Trading Time

Robert Lindstrom

THERE’S LATELY BEEN much buzz about the FIRE—or financial independence/retire early—movement. The idea is to get yourself to the point where you don’t have to work anymore at a younger age than the traditional retiree.

There’s a wide spectrum of strategies, with a lot of the FIRE community relying on extreme frugality to supersize their savings. Others gun for something called FatFIRE: Think startup company that has a “liquidity event,” which leaves employees with millions in the bank, often at a young age.

I spent most of my 20s pursuing something in the middle. I never intended to retire before age 50, but I certainly didn’t plan on working too long after 50, either. Pursuing this strategy meant saving as much as we could and paying down debt at an aggressive rate. My wife and I both worked, so we were able to do this and still live a fairly nice lifestyle.

Then we had our first child. I now know that children are “budget busters” and that not having kids is a surefire way to boost your free cash flow. The financial impact of having children, however, isn’t the only reason I’m no longer pursuing FIRE. There was also the realization that I have 18 summers with each of my kids before they become independent. This clarified the way I wanted to spend my time. Thus began my transition from FIRE to a concept I’ve dubbed FIRR, which stands for financial independence/redistribute retirement.

Traditionally, retirement was a 30-year period following a 40-year working career. But what if you were able to redistribute some of those 30 years? What if you could pull forward those future activities that you’re excited about and enjoy them now or in the near future? For me, what if I could borrow some time from retirement to spend those 18 summers with my kids?

Perhaps the most obvious way to do this is to take a sabbatical. More and more companies seem to be offering this as a perk. Even more would probably be open to a negotiated sabbatical.

Another strategy would be to negotiate more vacation time. You might ask for this when you take a new job or ask your current employer for more vacation time instead of a raise. You might even “buy” more vacation time by taking a corresponding pay cut.

You’ve heard the cliché that, if you love what you do, you’ll never work a day in your life. Too often, we—and that includes me—persevere in doing things that make us unhappy today, so later we can do things that make us happy. But perhaps you could avoid the unhappiness by redistributing your retirement years by, say, switching careers, or employers, or your current role at the office. I love the question popularized by Tim Ferris: “What would you do if retirement wasn’t an option?”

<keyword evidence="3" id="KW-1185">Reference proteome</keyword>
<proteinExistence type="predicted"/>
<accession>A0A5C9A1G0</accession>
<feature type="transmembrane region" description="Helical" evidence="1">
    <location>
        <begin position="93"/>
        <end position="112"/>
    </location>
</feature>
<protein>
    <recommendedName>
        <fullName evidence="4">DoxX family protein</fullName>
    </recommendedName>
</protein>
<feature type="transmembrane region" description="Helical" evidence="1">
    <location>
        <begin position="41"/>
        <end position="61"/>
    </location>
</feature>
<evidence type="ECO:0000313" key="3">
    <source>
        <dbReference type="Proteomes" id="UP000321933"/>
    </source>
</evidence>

As the onion layers peel off, you can imagine even more ways to redistribute retirement years. Maybe you don’t need more vacation time or you already have a pretty flexible schedule. But there’s something special, but costly, that you’re hankering to do. Why not skip most retirement savings for one year—though still save enough to get that employer match—and take the trip you’re dreaming of?

Notice that financial independence still comes first, because the financial planner in me still believes the “redistribute retirement” part can only come after you’re at least on track toward financial independence. Choosing to redistribute retirement without being on track would be financially irresponsible.

There are obviously serious career and financial considerations when contemplating many of these strategies. Remember, we’re talking about redistributing retirement, not early retirement. You’ll still have to work the proverbial 40 years, which means you’ll work until a later age. But perhaps the tradeoff would be worth it. That’s the choice I’ve made.

Robert Lindstrom is the founder of Provision Financial Planning, a fee-only financial planning firm in Towson, Maryland. He focuses on helping young families and near-retirees plan financially for life’s transitions. Follow Robert on Twitter @RLindstrom7211.

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